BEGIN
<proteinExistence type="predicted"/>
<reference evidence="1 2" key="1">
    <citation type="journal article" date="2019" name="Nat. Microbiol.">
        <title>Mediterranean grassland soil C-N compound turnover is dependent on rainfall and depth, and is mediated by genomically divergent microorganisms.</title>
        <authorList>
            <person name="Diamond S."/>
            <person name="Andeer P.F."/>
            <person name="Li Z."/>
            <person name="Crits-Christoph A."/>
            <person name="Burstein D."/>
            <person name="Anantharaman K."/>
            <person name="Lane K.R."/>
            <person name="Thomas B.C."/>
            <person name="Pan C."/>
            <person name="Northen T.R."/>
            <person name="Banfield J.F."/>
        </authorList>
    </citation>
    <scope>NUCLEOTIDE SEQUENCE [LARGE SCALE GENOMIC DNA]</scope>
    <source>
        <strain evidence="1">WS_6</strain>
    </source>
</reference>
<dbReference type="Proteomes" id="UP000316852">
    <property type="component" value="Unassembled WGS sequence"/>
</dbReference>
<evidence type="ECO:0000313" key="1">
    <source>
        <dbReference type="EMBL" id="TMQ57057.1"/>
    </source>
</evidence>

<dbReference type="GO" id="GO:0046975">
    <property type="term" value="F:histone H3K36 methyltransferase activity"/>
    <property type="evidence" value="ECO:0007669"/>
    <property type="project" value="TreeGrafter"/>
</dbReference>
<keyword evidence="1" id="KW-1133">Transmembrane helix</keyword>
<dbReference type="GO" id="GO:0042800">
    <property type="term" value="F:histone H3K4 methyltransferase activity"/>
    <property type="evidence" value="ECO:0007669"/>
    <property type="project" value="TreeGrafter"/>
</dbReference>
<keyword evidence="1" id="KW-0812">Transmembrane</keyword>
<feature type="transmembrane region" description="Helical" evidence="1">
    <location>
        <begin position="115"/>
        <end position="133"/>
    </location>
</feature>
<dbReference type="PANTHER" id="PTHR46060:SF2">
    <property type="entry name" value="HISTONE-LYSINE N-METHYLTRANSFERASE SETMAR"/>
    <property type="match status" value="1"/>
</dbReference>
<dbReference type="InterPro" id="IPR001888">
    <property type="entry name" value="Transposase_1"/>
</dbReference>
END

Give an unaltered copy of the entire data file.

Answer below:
<proteinExistence type="predicted"/>
<reference evidence="1 2" key="1">
    <citation type="journal article" date="2019" name="Nat. Microbiol.">
        <title>Mediterranean grassland soil C-N compound turnover is dependent on rainfall and depth, and is mediated by genomically divergent microorganisms.</title>
        <authorList>
            <person name="Diamond S."/>
            <person name="Andeer P.F."/>
            <person name="Li Z."/>
            <person name="Crits-Christoph A."/>
            <person name="Burstein D."/>
            <person name="Anantharaman K."/>
            <person name="Lane K.R."/>
            <person name="Thomas B.C."/>
            <person name="Pan C."/>
            <person name="Northen T.R."/>
            <person name="Banfield J.F."/>
        </authorList>
    </citation>
    <scope>NUCLEOTIDE SEQUENCE [LARGE SCALE GENOMIC DNA]</scope>
    <source>
        <strain evidence="1">WS_6</strain>
    </source>
</reference>
<dbReference type="Proteomes" id="UP000316852">
    <property type="component" value="Unassembled WGS sequence"/>
</dbReference>
<evidence type="ECO:0000313" key="1">
    <source>
        <dbReference type="EMBL" id="TMQ57057.1"/>
    </source>
</evidence>

<dbReference type="GO" id="GO:0046975">
    <property type="term" value="F:histone H3K36 methyltransferase activity"/>
    <property type="evidence" value="ECO:0007669"/>
    <property type="project" value="TreeGrafter"/>
</dbReference>
<keyword evidence="1" id="KW-1133">Transmembrane helix</keyword>
<dbReference type="GO" id="GO:0042800">
    <property type="term" value="F:histone H3K4 methyltransferase activity"/>
    <property type="evidence" value="ECO:0007669"/>
    <property type="project" value="TreeGrafter"/>
</dbReference>
<keyword evidence="1" id="KW-0812">Transmembrane</keyword>
<feature type="transmembrane region" description="Helical" evidence="1">
    <location>
        <begin position="115"/>
        <end position="133"/>
    </location>
</feature>
<dbReference type="PANTHER" id="PTHR46060:SF2">
    <property type="entry name" value="HISTONE-LYSINE N-METHYLTRANSFERASE SETMAR"/>
    <property type="match status" value="1"/>
</dbReference>
<dbReference type="InterPro" id="IPR001888">
    <property type="entry name" value="Transposase_1"/>
</dbReference>